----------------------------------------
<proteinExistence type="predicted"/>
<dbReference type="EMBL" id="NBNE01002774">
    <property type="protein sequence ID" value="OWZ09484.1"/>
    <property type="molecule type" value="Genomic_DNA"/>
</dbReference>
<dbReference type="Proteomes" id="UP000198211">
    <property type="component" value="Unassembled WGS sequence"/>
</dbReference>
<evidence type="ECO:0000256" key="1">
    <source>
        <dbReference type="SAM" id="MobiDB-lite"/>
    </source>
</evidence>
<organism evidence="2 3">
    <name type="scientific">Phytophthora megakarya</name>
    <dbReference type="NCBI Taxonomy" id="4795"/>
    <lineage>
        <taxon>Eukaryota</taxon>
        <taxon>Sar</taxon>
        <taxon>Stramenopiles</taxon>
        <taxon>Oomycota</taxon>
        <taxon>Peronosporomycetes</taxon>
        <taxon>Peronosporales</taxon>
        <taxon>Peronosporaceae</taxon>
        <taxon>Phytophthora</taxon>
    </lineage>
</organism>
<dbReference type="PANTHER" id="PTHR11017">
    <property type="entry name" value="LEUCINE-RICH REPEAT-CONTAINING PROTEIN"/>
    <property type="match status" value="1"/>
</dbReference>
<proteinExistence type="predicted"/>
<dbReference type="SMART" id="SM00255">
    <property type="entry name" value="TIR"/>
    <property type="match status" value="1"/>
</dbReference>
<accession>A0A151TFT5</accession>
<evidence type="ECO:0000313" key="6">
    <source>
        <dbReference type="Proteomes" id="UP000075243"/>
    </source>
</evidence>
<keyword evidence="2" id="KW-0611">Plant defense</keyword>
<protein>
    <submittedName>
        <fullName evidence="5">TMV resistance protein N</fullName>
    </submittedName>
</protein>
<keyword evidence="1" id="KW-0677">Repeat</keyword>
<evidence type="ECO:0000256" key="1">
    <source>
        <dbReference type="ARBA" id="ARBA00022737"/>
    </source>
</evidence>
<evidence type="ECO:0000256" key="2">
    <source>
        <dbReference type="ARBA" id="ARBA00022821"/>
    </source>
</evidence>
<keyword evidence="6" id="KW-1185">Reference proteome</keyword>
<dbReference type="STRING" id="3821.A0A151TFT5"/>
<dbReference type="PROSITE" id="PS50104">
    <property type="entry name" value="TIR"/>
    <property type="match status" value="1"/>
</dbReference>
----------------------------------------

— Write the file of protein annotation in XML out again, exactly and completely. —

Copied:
<proteinExistence type="predicted"/>
<dbReference type="EMBL" id="NBNE01002774">
    <property type="protein sequence ID" value="OWZ09484.1"/>
    <property type="molecule type" value="Genomic_DNA"/>
</dbReference>
<dbReference type="Proteomes" id="UP000198211">
    <property type="component" value="Unassembled WGS sequence"/>
</dbReference>
<evidence type="ECO:0000256" key="1">
    <source>
        <dbReference type="SAM" id="MobiDB-lite"/>
    </source>
</evidence>
<organism evidence="2 3">
    <name type="scientific">Phytophthora megakarya</name>
    <dbReference type="NCBI Taxonomy" id="4795"/>
    <lineage>
        <taxon>Eukaryota</taxon>
        <taxon>Sar</taxon>
        <taxon>Stramenopiles</taxon>
        <taxon>Oomycota</taxon>
        <taxon>Peronosporomycetes</taxon>
        <taxon>Peronosporales</taxon>
        <taxon>Peronosporaceae</taxon>
        <taxon>Phytophthora</taxon>
    </lineage>
</organism>
<dbReference type="PANTHER" id="PTHR11017">
    <property type="entry name" value="LEUCINE-RICH REPEAT-CONTAINING PROTEIN"/>
    <property type="match status" value="1"/>
</dbReference>
<proteinExistence type="predicted"/>
<dbReference type="SMART" id="SM00255">
    <property type="entry name" value="TIR"/>
    <property type="match status" value="1"/>
</dbReference>
<accession>A0A151TFT5</accession>
<evidence type="ECO:0000313" key="6">
    <source>
        <dbReference type="Proteomes" id="UP000075243"/>
    </source>
</evidence>
<keyword evidence="2" id="KW-0611">Plant defense</keyword>
<protein>
    <submittedName>
        <fullName evidence="5">TMV resistance protein N</fullName>
    </submittedName>
</protein>
<keyword evidence="1" id="KW-0677">Repeat</keyword>
<evidence type="ECO:0000256" key="1">
    <source>
        <dbReference type="ARBA" id="ARBA00022737"/>
    </source>
</evidence>
<evidence type="ECO:0000256" key="2">
    <source>
        <dbReference type="ARBA" id="ARBA00022821"/>
    </source>
</evidence>
<keyword evidence="6" id="KW-1185">Reference proteome</keyword>
<dbReference type="STRING" id="3821.A0A151TFT5"/>
<dbReference type="PROSITE" id="PS50104">
    <property type="entry name" value="TIR"/>
    <property type="match status" value="1"/>
</dbReference>